I've never suggested otherwise.
rebalancing

In small pockets yes. But CP effects extend a long way beyond where land mentoring is occurring. Moreover, Land is very rarely involved in many of the other Maritime and Air activities mentioned such as ASW, ASuW, ISR, AD and NFZs. The increasing viability of remote and 'Reachback/Reachforward' capabilities will reinforce that further.
rarely but can be

Those types of ops (asymmetric and OOTW) generally (but not exclusively) occur on land.

Therefore, I'd respectfully suggest that your claim that 'in asymmetric warfare and OOTW, air power and maritime can only (my emphasis) be successful as part of joint ops with ground forces' remains incorrect.
What I was trying to say is that eg in combatting Daesh air power cannot win the war in isolation
 
#58
Have a look back through the mod stats
You'll find it is generally 3/4 air strikes a day...
Sorry @irlsgt, but I do not see how you can draw that conclusion from the published stats. There are numerous ambiguous references which do not state the number of weapons expended or even the exact number of strikes conducted.

Examples are 'another round of airstrikes', 'coordinated air strikes', 'precision guided bombs...[against]...ISIL positions', '[participated in]...a major coalition air operation', 'targeted ISIL vehicles', 'cluster of Paveway 4', 'Hellfire/Brimstone missiles', 'combination of Brimstone and Hellfire missiles', '4 successful attacks' and numerous others.

In short, I would suggest that the publicly available data does not support your assertion. There have undoubtedly been times when the average number of strikes has been low for a period, particularly in the early stages of the Campaign. However, suffice to say that our aircraft commonly return from sorties having expended all weapons.

Compared to the COIN phases of both TELIC and HERRICK, SHADER is considerably more kinetic in nature for a number of reasons.

Ultimately, when Coalition Air Power was first applied, the Iraqi forces were in full scale retreat. The principle strategic effect of Air Power has been to reverse that trend and provide them with an asymmetric advantage via ISR and kinetic effects not available to Daesh.

...rebalancing...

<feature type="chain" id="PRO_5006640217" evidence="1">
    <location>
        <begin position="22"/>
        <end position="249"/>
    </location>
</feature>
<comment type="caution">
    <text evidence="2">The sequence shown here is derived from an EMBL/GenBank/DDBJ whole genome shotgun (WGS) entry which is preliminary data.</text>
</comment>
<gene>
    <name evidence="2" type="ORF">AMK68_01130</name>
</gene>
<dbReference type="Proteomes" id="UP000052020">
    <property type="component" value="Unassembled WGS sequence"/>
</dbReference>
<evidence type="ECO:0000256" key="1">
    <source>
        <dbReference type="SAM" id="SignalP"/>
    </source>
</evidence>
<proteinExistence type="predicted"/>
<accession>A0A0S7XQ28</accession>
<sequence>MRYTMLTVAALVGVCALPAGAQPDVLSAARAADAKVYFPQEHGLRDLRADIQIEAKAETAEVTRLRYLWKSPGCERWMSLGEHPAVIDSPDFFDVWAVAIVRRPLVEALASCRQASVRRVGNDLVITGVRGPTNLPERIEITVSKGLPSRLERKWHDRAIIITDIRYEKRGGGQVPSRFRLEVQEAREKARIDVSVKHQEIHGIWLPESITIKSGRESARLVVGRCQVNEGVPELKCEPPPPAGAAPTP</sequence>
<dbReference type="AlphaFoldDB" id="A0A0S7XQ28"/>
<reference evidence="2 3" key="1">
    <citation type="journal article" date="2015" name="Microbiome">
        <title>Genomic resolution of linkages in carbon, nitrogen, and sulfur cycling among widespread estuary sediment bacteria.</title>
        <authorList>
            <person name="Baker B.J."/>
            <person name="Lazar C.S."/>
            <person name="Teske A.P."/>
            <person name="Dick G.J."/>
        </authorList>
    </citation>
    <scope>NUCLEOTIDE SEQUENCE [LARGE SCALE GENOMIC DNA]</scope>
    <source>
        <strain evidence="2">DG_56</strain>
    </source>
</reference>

If by that you mean you have interpreted my wish to see a 'rebalancing' of UK Defence priorities in favour of Maritime and Air Power as a belief that Maritime and Air can act in isolation in all operations, I apologise. That is absolutely not what I was suggesting.

However, I do firmly believe that some rebalancing of personnel can be achieved at little or no cost to the Army but at enormous benefit to the RAF and particularly the RN.

...rarely but can be

Those types of ops (asymmetric and OOTW) generally (but not exclusively) occur on land...
We're probably now into the realm of defining what 'asymmetric and OOTW' mean. Predictably however, I would disagree that such ops are even 'generally' Land centric! :)

Indeed, I would argue that some of the most strategically important and enduring OOTW activity conducted by the UK since 1945 have not involved Land in any way.

The most obvious example to me is well over 60 years of ASW operations conducted primarily by the RN but also involving RAF assets in support. Many of those operations - particularly those of the SSN community - have involved exceptionally dangerous activity for far too little recognition.

RAF ISR operations, particularly SIGINT, has also been active around the World - sometimes under AAA and SAM fire - for an even greater period. Again, this has been without any involvement from Land.

There are numerous other examples: the strategic deterrent, hydrography, humanitarian ops iso HMG agencies, ISR, support to UK security agencies, NFZs, Sampling, Open Skies and other treaty verification tasks, ASuW, various Air Transport and Sea Lift tasks, SAR, CSAR/JPR/NEO, Maritime Interdiction Ops, Defence Engagement tasks (eg training, RAFAT and port visits) and C2.

None of the above need involve Land in any way.